Late last year, my Mum moved into a colonial farmhouse located in Connecticut's historic Litchfield County. Surprisingly, the old home was in "turnkey" condition — that is, except for the barn out back. Built in 1944 as a hen house, the semi-finished outbuilding was just begging to be converted into a workshop. Now, nearly one year later, we're about to kick off renovations and Apartment Therapy has the inside scoop on our coop conversion.
The first step in renovating any space is envisioning its potential. There's no harm in dreaming big during the very early stages — scour design blogs (ahem, Apartment Therapy) for inspiration and watch as much HGTV as you can stomach. To picture my perfect space, I visited several furniture makers in their workshops and read plenty of woodworking books. But after a few months of research and boundless dreaming, reality re-entered the picture. Budgets have a knack for knocking you down to size.
In early autumn, we consulted a contractor to identify the true priorities. We knew we had to insulate and heat the space, address old doors and windows and put up walls and siding. But five minutes into our meeting, the first priority became the need to reinforce a sagging ceiling. Fortunately for us, our contractor also provided some money-saving suggestions. Replacing the garage door was unnecessary, he said, as was repairing a "bulging" concrete wall. Plywood would suffice for the downstairs walls and a modular stairwell kit would be a cheap and easy installation.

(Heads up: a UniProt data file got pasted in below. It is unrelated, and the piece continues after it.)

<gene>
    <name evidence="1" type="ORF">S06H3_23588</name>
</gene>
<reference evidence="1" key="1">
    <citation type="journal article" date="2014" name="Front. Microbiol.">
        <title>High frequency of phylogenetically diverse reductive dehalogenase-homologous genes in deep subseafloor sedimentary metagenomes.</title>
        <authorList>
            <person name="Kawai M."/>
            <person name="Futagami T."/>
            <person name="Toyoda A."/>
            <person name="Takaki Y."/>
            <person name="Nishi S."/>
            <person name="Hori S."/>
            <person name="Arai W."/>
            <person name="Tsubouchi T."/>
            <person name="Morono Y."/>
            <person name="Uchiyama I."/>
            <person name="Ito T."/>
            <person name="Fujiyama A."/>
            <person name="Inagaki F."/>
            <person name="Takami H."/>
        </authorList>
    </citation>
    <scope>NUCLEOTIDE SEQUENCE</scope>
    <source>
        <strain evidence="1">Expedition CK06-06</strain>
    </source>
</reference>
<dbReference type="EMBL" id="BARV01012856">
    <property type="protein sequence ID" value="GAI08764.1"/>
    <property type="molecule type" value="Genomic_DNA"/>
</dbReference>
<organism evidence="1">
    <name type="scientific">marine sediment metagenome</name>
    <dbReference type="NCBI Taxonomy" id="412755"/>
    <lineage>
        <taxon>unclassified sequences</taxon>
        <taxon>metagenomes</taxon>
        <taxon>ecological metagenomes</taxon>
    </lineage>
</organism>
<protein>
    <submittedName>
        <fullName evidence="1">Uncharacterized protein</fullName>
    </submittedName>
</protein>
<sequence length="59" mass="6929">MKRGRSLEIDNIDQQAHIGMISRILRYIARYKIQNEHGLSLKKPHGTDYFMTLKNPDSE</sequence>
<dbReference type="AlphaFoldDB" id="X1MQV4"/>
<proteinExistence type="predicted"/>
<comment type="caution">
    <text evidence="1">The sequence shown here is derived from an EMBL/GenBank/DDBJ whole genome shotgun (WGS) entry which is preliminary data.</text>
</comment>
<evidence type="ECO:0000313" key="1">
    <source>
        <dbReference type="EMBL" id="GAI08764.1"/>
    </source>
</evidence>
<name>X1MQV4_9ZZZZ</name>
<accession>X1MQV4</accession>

Upon the recommendation of our contractor, we next met with a local architect. We hired him to draft a set of basic plans to ease the acquisition of a building permit. These drawings would also allow us to shop the work around to different contractors if we were unhappy with our own or just curious to compare quotes.
While there is still some back and forth to be had, we are pleased with the simple solutions our architect has provided to date. Downstairs, we'll replace a series of posts with two stronger columns, opening up the floor plan significantly. An old chimney will likely be demolished and replaced with a safer, more efficient metal flue. The new flue will live on the opposite side of the barn, allowing us to better place a wood stove, away from the stairs. On the second floor, we'll construct knee walls and a small closet, both providing necessary storage space. And who knows, if there's room in the budget, maybe we'll reward our inner-dreamers and install a deck out back.
Check back every Monday for updates on the red barn renovation!
Images: Johnny Williams
Johnny is currently blogging his experience as a student and amateur woodworker. You can keep track of his projects on his blog, Woodlearner.